New Structure: Huffington Post Media Group
The addition of the Huffington Post will be a core foundational element in our drive to be a leading digital media and brand advertising company. HuffPost attracts over 27 million people a month – its unique visitors have increased 588% over the last three years, and revenue has increased 400%. The company is leading the way in connecting content with social communities. AOL will be replacing approximately $20 million of loss in our news and finance operation with a high growth company and a team that is pioneering the way the world gets information.
The newly formed Huffington Post Media Group (HPMG) is a vehicle to house and grow our investments in journalism and content in general. The goal of HPMG will be to create compelling, content-driven experiences for users. Consumers, world-class brands, relevant audiences, and innovative brand advertising opportunities are a winning formula for the future of the web and HPMG will have significant resources and distribution to be a leader in our space.
With Arianna’s leadership and vision, HPMG will be fueled by high-quality editorial content, and will give AOL the enhanced ability to deliver a scaled and differentiated array of premium news, analysis, entertainment, information, and community – all integrating our local, national and global content initiatives. As President and Editor-in-Chief, Arianna will lead the content vision. Jon Brod, as HPMG Chief Operating Officer, will be Arianna’s business partner and lead the business strategy for HPMG. We will replicate this model through the vertical content areas and become an editorial-led media organization that allows us to create higher quality content in real time, while better aligning the editorial and business sides of our company.
We are creating Department Editor positions for each of the editorial departments and their partners will be the General Managers (formerly our Mayors), who will continue to serve as CEOs, driving revenue, distribution and overall growth strategy for the departments they support. We will be expanding the advertising programs (like Project Devil) and the distribution opportunities (like mobile and video) through the work of the GMs. GMs will also work to connect the content brands with our central sales force.
The editorial-driven model of The Huffington Post Media Group will also change the way we create our content. Going forward, AOL will invest more heavily in our in-house editorial team and transition away from a reliance on freelance journalists. Journalists are the heart and soul of a media company, and our reporters and editors will be working closely with the tech group to produce compelling and engaging editorial content – including lots of video.
As part of this enhanced focus on quality journalism, we will be making new editorial hires in the HPMG as well as continuing to expand and grow Patch. With the acquisition of The Huffington Post and this renewed focus on editorial creation, we have increased the number of staff dedicated to content creation to over 1200 people and remain a net importer of journalists.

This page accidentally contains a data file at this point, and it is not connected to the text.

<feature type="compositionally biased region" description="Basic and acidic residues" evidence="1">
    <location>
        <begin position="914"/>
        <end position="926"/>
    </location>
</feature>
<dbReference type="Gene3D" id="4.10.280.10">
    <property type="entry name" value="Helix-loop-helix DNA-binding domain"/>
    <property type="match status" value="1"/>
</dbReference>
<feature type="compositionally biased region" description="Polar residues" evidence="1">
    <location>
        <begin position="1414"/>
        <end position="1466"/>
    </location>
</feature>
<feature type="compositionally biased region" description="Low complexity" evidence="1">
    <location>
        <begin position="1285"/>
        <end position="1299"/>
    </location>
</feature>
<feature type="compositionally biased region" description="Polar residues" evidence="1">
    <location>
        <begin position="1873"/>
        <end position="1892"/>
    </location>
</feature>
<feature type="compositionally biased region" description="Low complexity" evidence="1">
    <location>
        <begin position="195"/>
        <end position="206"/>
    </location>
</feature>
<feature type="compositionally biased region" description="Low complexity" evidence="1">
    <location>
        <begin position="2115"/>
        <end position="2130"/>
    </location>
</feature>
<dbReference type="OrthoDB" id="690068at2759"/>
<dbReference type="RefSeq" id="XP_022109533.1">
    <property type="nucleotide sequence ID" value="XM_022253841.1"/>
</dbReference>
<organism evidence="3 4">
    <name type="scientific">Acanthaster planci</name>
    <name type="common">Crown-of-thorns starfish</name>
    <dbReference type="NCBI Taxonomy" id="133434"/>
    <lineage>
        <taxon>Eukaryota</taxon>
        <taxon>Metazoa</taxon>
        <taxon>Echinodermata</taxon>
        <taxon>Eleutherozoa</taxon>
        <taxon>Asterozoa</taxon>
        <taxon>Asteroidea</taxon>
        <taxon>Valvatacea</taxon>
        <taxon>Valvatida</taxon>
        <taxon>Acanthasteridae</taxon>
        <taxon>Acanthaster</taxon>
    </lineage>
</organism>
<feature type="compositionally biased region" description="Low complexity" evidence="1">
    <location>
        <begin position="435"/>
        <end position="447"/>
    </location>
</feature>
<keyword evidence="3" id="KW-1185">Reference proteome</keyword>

As a result of this new structure, close to 200 people will be leaving the AOL Media and tech groups in the US. These changes, among others, will be necessary as we execute our Media Group’s vision of creating real-time engagement and continuing to build a comprehensive source of compelling news, entertainment, information, opinion, and community. Specific elements of this integration are still being finalized, and we will communicate them to you as soon as we know more.
New Structure: Refocus in India
India is an important consumer and business market for AOL and we have a talented workforce covering many aspects of our business. As Kumar has announced to AOL India, as part of the new organizational structure, we have decided to focus our efforts on the India consumer market and move the business processing functions to scaled partners. India is gaining importance as a consumer market and we are actively working on products for that market and will be ramping up research and product engineering after the restructuring. A small number of project engineering functions will transition to Dulles and Dublin, while India starts to focus on Asia and India related consumer products and revenue.
Back office and support functions will transition to 3rd party partners and many current AOL India employees will transition along with those roles to continue to support core AOL functions with new partner companies. For our business and our scale, it makes business and financial sense to partner with other providers.
Overall, the structural changes in India will impact close to 700 jobs, with approximately 400 transitioning out of the company, and 300 transitioning to outsourcing partners to continue to work on the AOL business. AOL India has been a significant part of AOL, starting with call center outsourcing in 2002 and morphing into a business operations center. The employees of AOL India are talented, energetic, and hard-working – and we will be offering impacted people transition services. I would hope that India becomes a great future consumer market for AOL based on India-first product development.
Today is a day that represents a step toward the future, but also a day where change will cause an impact across our team. AOL remains in the middle of the disruption that the Internet is causing and we are starting to move from being a disrupted brand to a brand that is leading the disruption. The changes we are making are not easy, but they are the right changes for the long-term health of the company, the brand, and for our employees.
Impacted employees will be notified by 3 PM EST today and we will be scheduling an all-employee call at 5pm EST to answer any questions you may have. Please do not hesitate to reach out to me directly – TA